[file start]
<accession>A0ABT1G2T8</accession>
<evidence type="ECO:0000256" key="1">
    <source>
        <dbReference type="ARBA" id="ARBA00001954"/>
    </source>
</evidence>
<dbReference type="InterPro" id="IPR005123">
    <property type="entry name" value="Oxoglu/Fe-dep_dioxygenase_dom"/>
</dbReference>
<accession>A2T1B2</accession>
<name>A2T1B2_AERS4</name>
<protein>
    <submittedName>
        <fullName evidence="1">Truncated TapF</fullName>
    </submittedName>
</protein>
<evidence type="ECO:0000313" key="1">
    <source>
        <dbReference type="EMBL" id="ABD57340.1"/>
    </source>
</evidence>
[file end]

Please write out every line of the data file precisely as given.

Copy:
<accession>A0ABT1G2T8</accession>
<evidence type="ECO:0000256" key="1">
    <source>
        <dbReference type="ARBA" id="ARBA00001954"/>
    </source>
</evidence>
<dbReference type="InterPro" id="IPR005123">
    <property type="entry name" value="Oxoglu/Fe-dep_dioxygenase_dom"/>
</dbReference>
<accession>A2T1B2</accession>
<name>A2T1B2_AERS4</name>
<protein>
    <submittedName>
        <fullName evidence="1">Truncated TapF</fullName>
    </submittedName>
</protein>
<evidence type="ECO:0000313" key="1">
    <source>
        <dbReference type="EMBL" id="ABD57340.1"/>
    </source>
</evidence>